To get Grace used to dogs of any size I would ask the other owners we met when walking if she could say hello but only those on their leads so if things didn't go as planned no harm would be done.

Grace (Ardera Coleen) b. 18 June 2014 - Gotcha Day 10 June 2018 - Going grey gracefully
Guinness (Antigua Rum) b. 3 September 2017 - Gotcha Day 18 March 2022 - A gentleman most of the time


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Buddy is exactly the same with dogs that get in his face. He tolerates it for a while but then he lets them know that he’s had enough. He snaps loudly and very quickly and invariably looks much worse than it really is. I have got past the point where I worry about other people’s dogs who are off the lead (unless they are bigger than Buddy :lol). I let them know that Buddy may snap at their dog if they are over friendly and leave it at that. He usually proves me wrong and is as good as gold but when he isn’t I shrug my shoulders and give the owners a look as if to say ‘I did tell you’. I wouldn’t like it if a strange human ran up to me to greet me enthusiastically so why should my dog?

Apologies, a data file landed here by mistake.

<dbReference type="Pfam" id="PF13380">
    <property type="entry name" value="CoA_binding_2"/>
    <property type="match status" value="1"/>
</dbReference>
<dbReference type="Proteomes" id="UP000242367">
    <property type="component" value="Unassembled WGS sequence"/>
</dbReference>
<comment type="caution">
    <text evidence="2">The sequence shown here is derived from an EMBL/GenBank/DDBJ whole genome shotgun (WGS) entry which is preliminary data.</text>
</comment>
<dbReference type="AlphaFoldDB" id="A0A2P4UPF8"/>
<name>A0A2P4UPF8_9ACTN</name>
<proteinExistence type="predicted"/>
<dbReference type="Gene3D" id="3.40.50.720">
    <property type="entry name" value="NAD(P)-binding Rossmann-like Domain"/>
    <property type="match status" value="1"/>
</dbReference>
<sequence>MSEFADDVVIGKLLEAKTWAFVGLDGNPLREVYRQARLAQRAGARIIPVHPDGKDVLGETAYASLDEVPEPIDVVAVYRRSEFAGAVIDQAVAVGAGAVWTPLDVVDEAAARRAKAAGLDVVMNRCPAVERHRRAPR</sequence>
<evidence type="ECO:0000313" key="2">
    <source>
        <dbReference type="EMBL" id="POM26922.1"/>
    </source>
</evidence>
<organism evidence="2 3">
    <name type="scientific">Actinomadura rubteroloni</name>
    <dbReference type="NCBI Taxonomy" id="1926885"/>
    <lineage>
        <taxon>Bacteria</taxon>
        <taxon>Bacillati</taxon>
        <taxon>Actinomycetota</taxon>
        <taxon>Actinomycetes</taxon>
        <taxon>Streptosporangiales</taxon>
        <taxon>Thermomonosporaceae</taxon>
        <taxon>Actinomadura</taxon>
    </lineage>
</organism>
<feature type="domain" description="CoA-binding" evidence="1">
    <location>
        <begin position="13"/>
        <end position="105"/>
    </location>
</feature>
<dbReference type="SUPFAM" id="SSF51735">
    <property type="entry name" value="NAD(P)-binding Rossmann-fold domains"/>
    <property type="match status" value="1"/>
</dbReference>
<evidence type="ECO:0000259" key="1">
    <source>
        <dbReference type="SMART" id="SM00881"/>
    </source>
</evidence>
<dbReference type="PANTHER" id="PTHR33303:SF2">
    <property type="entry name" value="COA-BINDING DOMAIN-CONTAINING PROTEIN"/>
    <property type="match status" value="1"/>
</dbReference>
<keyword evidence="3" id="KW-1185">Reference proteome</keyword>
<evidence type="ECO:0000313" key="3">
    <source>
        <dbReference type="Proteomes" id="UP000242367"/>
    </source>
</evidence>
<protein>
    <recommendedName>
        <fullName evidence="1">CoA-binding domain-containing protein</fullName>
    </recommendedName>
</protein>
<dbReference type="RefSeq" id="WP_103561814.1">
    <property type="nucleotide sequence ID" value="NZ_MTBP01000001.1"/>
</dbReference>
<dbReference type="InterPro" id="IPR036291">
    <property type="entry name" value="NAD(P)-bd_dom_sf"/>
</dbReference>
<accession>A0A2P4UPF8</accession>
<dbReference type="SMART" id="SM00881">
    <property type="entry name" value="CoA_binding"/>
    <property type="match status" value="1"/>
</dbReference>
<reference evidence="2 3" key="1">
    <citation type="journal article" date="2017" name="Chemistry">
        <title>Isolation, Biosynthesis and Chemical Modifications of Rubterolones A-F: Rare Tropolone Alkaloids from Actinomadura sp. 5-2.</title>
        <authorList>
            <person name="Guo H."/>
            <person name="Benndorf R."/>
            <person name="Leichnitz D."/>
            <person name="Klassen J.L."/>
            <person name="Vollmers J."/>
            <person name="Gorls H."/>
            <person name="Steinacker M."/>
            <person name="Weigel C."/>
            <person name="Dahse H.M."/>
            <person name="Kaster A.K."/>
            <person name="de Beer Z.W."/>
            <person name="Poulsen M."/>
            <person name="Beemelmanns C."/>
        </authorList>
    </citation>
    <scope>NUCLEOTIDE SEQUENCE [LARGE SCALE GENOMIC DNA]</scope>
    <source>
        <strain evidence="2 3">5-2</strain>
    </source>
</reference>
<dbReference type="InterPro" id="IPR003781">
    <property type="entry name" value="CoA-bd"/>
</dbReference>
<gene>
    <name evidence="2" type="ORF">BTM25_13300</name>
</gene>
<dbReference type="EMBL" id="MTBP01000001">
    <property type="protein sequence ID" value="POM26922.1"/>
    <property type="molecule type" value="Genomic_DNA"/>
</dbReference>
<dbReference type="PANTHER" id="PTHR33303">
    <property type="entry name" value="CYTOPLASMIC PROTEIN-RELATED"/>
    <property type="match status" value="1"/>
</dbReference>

The other suggestion you could try - not sure if you have already - is trying to get Sully to ‘watch you’ as a distraction when the other dog approaches and treat him then. I learnt this from a Patricia McConnell book on kindle - I think it was called ‘the feisty fido’. It might give you a bit of thinking time and allow Sully to realise that the approaching dog is neither threat nor plaything.

Buddy Molly 🌈 5/11/10-10/10/23

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  • 3 months later...

I have the same reaction with my Grey, and honestly the best thing you can do as the owner is not allow the situation to occur. 

If you’re out at the park and you see an off leash, troublesome dog, you’ll have to get yourself between the offending dog and your own, and keep them away. I have no shame in admitting I’ve kicked away several small dogs that just didn’t get the hint, since it’s better than a large Grey reacting out of fear / anxiety. 

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Sorry you’re having issues with inconsiderate owners.  It is not Sullys fault…she was bred to chase and catch. 

I do agree with the above…. Be on high alert for loose dogs and then turn and walk the other way.  I used to carry a long dressage whip with me when walking down a road with a loose dog.  It got a couple of good smacks more than once. 

As already suggested, you should start working on the ‘watch me’ command.   Patricia McConnells  ‘Feisty Fido’ is a wonderful book with good ideas. 


Nancy...Mom to Sid (Peteles Tiger), Kibo (112 Carlota Galgos) and Joshi.  Missing Casey, Gomer, Mona, Penelope, BillieJean, Bandit, Nixon (Starz Sammie),  Ruby (Watch Me Dash) Nigel (Nigel), and especially little Mario, waiting at the Bridge.